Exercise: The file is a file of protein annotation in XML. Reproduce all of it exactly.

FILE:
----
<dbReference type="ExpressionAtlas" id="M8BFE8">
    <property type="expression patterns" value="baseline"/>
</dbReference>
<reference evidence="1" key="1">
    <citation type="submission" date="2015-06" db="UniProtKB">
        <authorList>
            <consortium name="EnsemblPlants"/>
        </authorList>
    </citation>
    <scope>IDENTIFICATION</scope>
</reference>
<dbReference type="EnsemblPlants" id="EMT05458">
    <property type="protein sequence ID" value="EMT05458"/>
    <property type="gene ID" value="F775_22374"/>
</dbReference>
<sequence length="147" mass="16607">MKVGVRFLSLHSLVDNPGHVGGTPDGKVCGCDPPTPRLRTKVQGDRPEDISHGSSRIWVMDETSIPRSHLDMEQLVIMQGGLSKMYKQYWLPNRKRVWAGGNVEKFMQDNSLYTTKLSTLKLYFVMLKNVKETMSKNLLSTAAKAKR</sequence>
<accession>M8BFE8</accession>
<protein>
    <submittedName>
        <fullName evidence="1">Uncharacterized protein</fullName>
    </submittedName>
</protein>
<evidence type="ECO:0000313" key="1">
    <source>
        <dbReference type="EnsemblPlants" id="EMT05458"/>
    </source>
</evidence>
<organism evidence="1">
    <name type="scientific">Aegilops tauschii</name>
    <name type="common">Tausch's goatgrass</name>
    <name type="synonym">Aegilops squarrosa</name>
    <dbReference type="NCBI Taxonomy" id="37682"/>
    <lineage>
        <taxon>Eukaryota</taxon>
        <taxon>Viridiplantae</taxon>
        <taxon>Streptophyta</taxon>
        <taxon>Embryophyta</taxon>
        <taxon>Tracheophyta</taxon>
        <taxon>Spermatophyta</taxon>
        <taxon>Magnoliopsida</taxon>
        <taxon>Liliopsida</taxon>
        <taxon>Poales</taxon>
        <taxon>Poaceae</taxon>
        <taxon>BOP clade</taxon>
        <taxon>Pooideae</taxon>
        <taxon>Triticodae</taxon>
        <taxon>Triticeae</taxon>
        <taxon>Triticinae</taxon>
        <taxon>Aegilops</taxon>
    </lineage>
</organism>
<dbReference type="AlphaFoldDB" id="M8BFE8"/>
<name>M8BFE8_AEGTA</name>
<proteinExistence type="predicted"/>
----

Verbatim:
<dbReference type="ExpressionAtlas" id="M8BFE8">
    <property type="expression patterns" value="baseline"/>
</dbReference>
<reference evidence="1" key="1">
    <citation type="submission" date="2015-06" db="UniProtKB">
        <authorList>
            <consortium name="EnsemblPlants"/>
        </authorList>
    </citation>
    <scope>IDENTIFICATION</scope>
</reference>
<dbReference type="EnsemblPlants" id="EMT05458">
    <property type="protein sequence ID" value="EMT05458"/>
    <property type="gene ID" value="F775_22374"/>
</dbReference>
<sequence length="147" mass="16607">MKVGVRFLSLHSLVDNPGHVGGTPDGKVCGCDPPTPRLRTKVQGDRPEDISHGSSRIWVMDETSIPRSHLDMEQLVIMQGGLSKMYKQYWLPNRKRVWAGGNVEKFMQDNSLYTTKLSTLKLYFVMLKNVKETMSKNLLSTAAKAKR</sequence>
<accession>M8BFE8</accession>
<protein>
    <submittedName>
        <fullName evidence="1">Uncharacterized protein</fullName>
    </submittedName>
</protein>
<evidence type="ECO:0000313" key="1">
    <source>
        <dbReference type="EnsemblPlants" id="EMT05458"/>
    </source>
</evidence>
<organism evidence="1">
    <name type="scientific">Aegilops tauschii</name>
    <name type="common">Tausch's goatgrass</name>
    <name type="synonym">Aegilops squarrosa</name>
    <dbReference type="NCBI Taxonomy" id="37682"/>
    <lineage>
        <taxon>Eukaryota</taxon>
        <taxon>Viridiplantae</taxon>
        <taxon>Streptophyta</taxon>
        <taxon>Embryophyta</taxon>
        <taxon>Tracheophyta</taxon>
        <taxon>Spermatophyta</taxon>
        <taxon>Magnoliopsida</taxon>
        <taxon>Liliopsida</taxon>
        <taxon>Poales</taxon>
        <taxon>Poaceae</taxon>
        <taxon>BOP clade</taxon>
        <taxon>Pooideae</taxon>
        <taxon>Triticodae</taxon>
        <taxon>Triticeae</taxon>
        <taxon>Triticinae</taxon>
        <taxon>Aegilops</taxon>
    </lineage>
</organism>
<dbReference type="AlphaFoldDB" id="M8BFE8"/>
<name>M8BFE8_AEGTA</name>
<proteinExistence type="predicted"/>